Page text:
The Peace Corps has suspended operations in Bangladesh, because of possible terrorist attacks against its volunteers. The decision follows the arrest of two senior terrorist suspects in Bangladesh.

U.S. officials in Dhaka say it was not an easy decision to suspend Peace Corps operations and recall all 71 volunteers from Bangladesh. But Jonathan Cebra, a public affairs officer at the U.S. Embassy in Dhaka, tells VOA the move is necessary.

"The Peace Corps has come to this decision following a careful assessment of Bangladesh's security situation, and in particular the possibility that terrorist elements might attempt to attack Peace Corps volunteers while they are here in Bangladesh," said Cebra. "The decision was not reached on the basis of any single threat or incident, but it is a collection of information that has caused the Peace Corps to come to that decision."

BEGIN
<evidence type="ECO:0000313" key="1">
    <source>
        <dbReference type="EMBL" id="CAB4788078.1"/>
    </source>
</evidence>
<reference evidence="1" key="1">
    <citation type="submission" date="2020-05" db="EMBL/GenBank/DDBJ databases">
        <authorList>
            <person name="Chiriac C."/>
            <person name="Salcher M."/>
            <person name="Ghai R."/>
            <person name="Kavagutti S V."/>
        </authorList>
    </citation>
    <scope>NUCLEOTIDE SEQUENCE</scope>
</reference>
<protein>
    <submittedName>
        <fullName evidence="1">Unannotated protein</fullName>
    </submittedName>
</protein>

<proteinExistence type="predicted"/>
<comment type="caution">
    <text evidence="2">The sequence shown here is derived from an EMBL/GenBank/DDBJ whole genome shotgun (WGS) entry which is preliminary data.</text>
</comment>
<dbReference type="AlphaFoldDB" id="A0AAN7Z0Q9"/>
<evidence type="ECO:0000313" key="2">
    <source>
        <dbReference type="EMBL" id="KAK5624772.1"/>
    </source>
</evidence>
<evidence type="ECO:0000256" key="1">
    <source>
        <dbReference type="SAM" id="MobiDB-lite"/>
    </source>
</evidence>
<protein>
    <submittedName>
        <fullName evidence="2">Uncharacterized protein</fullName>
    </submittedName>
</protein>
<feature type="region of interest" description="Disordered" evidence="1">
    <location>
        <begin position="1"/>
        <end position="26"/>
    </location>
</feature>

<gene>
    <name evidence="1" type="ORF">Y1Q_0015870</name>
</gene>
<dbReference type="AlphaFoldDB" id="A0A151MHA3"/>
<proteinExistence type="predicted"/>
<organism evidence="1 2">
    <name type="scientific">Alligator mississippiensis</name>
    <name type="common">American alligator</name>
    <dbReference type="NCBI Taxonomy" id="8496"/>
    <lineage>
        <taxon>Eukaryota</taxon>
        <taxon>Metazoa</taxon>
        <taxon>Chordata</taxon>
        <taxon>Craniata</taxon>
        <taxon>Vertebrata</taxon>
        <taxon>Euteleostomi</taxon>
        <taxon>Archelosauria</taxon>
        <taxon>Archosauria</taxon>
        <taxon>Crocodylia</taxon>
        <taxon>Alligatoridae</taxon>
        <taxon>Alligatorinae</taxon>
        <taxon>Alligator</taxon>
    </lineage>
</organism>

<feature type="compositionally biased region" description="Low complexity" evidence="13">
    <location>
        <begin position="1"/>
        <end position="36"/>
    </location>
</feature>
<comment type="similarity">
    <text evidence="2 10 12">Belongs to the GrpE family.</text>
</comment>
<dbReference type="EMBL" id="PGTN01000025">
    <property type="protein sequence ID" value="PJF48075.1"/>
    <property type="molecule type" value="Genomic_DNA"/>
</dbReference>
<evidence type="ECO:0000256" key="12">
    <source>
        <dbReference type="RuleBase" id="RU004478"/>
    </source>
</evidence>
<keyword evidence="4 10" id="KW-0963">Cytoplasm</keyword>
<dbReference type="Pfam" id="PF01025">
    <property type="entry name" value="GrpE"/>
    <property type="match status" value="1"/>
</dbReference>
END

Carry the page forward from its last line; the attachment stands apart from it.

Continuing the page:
Bangladesh suffered hundreds of bombings last August that were blamed on Islamic militants from two outlawed groups: Jagrata Muslim Janata Bangladesh and Jamaat ul Mujahedeen. Two people were killed as the attacks raised the specter of terrorism in the Muslim-majority country.

Authorities made a major breakthrough this month when they captured the groups' suspected leaders in connection with the bomb attacks - Siddikul Islam Bangla Bhai and Abdur Rahman.

The U.S. Embassy has welcomed the arrests, but says unfortunately they could lead to reprisal attacks - aimed against Peace Corps volunteers.

The Peace Corps was established in 1961 by President John Kennedy. He challenged young Americans to serve the cause of peace and their country by helping the developing world.

Bangladesh is one of the poorest and most densely populated countries in the world. The Peace Corps program was established there in 1998.